As if investors haven’t had enough to think about these last few years, now there’s a debt ceiling crisis to consider. But a little perspective can go a long way.
First, this isn’t the first time the United States has butted up against its debt ceiling. And despite the posturing on both sides, there is no appetite for having the country default on its obligations.
That doesn’t mean that the debt ceiling crisis will get resolved before the 11th hour. In fact, history suggests there’s more drama to come. But history also suggests that there are some sectors that have performed better than others in past debt ceiling crises.
The takeaway is that the debt ceiling impact on the stock market is unknown. Therefore, it’s time for investors to hope for the best and prepare for the worst. This means doing more of what many investors are already doing.
In other words, finding stocks that historically perform well regardless of what is happening in the economy. With that in mind, here are three stocks for you to consider as the debt ceiling deadline approaches.
|SPDR Gold Shares ETF
NextEra Energy (NEE)
It’s often said that the best offense is a good defense. In the case of debt ceiling stocks to buy that means buying defensive stocks.
NextEra’s name implies a focus on renewable energy and the company has a number of renewable energy projects in its portfolio. As Larry Ramer reminded InvestorPlace readers, all of these projects are in the United States. That means it will benefit from the tax breaks for clean energy projects passed by Congress in 2022.
But NextEra Energy is also a traditional electric utility with one of its largest service areas being in Florida. That means that the company will continue to grow both revenue and earnings on a year-over-year basis.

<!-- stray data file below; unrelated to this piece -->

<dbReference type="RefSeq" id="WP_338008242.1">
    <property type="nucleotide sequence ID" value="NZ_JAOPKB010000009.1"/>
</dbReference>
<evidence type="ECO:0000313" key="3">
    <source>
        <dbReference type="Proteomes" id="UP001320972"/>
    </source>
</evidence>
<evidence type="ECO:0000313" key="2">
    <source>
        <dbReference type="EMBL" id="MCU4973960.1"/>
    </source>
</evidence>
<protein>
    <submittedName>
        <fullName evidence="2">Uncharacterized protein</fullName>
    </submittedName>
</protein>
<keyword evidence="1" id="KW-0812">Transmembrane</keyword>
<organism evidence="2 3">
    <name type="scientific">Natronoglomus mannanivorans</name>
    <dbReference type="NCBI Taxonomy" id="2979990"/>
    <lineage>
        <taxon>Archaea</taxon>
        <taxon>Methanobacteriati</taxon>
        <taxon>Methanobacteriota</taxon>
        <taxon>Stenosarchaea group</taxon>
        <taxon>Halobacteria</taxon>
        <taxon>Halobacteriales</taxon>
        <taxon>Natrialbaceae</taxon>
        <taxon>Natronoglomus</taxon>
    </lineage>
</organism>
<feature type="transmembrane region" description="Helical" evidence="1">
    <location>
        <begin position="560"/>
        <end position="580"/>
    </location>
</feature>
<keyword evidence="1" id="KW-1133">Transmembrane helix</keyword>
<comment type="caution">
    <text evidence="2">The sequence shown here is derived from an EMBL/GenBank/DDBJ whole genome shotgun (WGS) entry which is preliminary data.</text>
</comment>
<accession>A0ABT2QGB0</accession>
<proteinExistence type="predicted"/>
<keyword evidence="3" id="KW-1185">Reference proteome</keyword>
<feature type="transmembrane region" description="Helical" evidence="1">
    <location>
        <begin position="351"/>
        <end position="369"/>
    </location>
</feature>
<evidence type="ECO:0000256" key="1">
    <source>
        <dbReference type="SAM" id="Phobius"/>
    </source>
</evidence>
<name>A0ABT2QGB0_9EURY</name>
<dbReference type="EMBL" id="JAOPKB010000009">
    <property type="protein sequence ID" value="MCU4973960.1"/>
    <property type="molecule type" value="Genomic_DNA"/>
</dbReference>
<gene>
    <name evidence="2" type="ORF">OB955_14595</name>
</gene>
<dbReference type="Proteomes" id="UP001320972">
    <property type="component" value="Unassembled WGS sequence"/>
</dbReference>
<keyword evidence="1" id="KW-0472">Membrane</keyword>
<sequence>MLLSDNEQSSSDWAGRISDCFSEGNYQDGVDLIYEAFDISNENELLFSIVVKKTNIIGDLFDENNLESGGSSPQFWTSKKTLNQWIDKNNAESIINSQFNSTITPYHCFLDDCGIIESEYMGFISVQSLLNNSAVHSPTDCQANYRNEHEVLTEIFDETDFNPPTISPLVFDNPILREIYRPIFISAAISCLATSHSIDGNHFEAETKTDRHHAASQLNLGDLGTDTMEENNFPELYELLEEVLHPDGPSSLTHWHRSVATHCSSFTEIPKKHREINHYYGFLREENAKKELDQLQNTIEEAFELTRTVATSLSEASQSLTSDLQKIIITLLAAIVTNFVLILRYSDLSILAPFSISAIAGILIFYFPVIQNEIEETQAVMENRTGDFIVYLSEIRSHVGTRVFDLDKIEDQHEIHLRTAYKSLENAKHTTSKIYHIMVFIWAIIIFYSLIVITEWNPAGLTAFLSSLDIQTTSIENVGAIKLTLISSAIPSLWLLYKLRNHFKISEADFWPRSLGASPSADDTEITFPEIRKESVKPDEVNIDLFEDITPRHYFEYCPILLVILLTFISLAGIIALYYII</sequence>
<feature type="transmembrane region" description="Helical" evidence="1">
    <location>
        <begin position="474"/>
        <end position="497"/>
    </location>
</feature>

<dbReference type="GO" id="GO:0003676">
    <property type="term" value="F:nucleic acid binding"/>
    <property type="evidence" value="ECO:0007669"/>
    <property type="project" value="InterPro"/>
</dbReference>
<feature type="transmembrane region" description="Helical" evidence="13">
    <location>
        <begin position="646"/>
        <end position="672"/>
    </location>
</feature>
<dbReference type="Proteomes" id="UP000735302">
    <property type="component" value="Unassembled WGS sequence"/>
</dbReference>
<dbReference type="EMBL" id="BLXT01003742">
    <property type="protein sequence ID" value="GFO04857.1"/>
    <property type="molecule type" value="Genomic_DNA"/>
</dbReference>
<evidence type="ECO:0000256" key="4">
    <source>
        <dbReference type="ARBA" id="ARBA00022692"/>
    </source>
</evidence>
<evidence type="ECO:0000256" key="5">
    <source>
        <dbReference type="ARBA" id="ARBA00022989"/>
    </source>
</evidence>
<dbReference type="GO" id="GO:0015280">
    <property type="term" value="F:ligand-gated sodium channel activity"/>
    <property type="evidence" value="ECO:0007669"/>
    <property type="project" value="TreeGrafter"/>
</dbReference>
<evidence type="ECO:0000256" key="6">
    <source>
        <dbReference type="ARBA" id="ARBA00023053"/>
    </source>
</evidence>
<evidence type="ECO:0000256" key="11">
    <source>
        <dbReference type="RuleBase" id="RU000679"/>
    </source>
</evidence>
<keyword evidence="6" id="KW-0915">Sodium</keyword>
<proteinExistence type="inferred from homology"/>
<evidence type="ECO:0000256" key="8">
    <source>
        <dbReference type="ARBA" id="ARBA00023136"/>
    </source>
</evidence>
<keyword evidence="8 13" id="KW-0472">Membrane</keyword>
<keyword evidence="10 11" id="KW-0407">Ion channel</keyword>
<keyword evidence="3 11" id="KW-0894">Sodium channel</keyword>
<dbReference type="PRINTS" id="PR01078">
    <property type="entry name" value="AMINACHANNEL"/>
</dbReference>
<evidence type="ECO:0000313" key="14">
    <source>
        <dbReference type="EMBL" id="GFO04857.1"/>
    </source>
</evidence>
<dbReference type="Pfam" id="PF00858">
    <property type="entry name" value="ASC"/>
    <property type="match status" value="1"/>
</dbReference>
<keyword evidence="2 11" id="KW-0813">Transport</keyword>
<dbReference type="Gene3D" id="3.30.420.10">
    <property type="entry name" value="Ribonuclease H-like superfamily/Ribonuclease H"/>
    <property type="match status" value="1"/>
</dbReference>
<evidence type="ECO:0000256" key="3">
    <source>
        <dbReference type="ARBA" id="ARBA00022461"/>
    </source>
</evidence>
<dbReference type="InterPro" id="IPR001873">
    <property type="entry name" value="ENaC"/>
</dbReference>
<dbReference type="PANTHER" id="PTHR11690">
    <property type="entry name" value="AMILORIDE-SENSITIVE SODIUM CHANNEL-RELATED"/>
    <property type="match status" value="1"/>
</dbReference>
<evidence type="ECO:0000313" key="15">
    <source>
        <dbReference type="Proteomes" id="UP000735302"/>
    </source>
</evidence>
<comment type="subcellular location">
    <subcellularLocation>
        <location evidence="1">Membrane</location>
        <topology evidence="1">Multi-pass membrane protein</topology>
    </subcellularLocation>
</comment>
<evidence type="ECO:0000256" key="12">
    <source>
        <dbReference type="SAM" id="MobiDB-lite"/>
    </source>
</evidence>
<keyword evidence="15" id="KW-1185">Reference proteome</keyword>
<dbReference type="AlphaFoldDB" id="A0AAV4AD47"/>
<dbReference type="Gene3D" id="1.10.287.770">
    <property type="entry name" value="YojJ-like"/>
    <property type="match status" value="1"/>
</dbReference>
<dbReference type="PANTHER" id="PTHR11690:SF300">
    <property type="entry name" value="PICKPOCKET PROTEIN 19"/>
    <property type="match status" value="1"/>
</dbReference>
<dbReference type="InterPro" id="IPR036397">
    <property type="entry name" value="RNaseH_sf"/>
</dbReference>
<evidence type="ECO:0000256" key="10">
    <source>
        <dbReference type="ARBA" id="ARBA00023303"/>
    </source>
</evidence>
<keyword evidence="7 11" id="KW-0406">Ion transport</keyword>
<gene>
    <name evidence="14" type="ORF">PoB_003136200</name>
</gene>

NEE stock is currently valued at around 22x earnings and pays an attractive dividend with a current yield of 2.51%.
Occidental Petroleum (OXY)
One of Warren Buffett’s favorite stocks as of late has been Occidental Petroleum (NYSE:OXY). Buffett recently increased his stake in OXY stock.
It’s no secret that Buffett was buying OXY stock throughout 2022. But in a year when oil prices have been volatile, it’s worth noting that Buffett has continued to buy shares of the stock. In fact, his hedge fund’s total stake in the company is now over 24%.
As with many things in life, as the debt ceiling deadline approaches, the devil is in the details. And one sticking point has to do with accelerating the process for approving new energy projects.
The Biden administration wants that acceleration limited to clean energy projects. The Republican-led plan out of the House of Representatives is pushing to include fossil fuel projects.
Nobody is perfect, and that includes Buffett. But his recent purchase has to at least make you take notice. This is true with OXY stock trading for around 6.7x earnings and with analysts projecting an earnings upside of over 19% for the rest of the year.
Coincidentally, that’s almost exactly the percentage gain analysts project for the company’s stock.
SPDR Gold Shares (GLD)
If you’re looking for an investment that can help guard your portfolio against a worst-case scenario, consider the SPDR Gold Shares ETF (NYSEARCA:GLD).
This is a way to invest in an alternative to the U.S. dollar without owning the physical metal.
Gold has become an attractive investment even as inflation is down from the 40-year highs it reached in 2022. The spot price of gold is up 8% in 2023 as of the market close on May 18, 2023. And many people believe that the price of gold will continue to go higher no matter what happens with the debt ceiling crisis.
If the debt ceiling deadline passes without a deal, then many investors will likely flock to gold in an attempt to protect their wealth. But if a deal is reached without spending cuts, inflation is likely to remain above the Federal Reserve’s preferred target.
Either option is bullish for the SPDR Gold Shares fund which is the largest precious metals ETF with $59.44 billion of assets under management (AUM). The fund also has an attractive annual expense ratio of just 0.40% which is significantly below the average of its peers, which is currently around 0.69%.
On the date of publication, Chris Markoch did not have (either directly or indirectly) any positions in the securities mentioned in this article. The opinions expressed in this article are those of the writer, subject to the InvestorPlace.com Publishing Guidelines.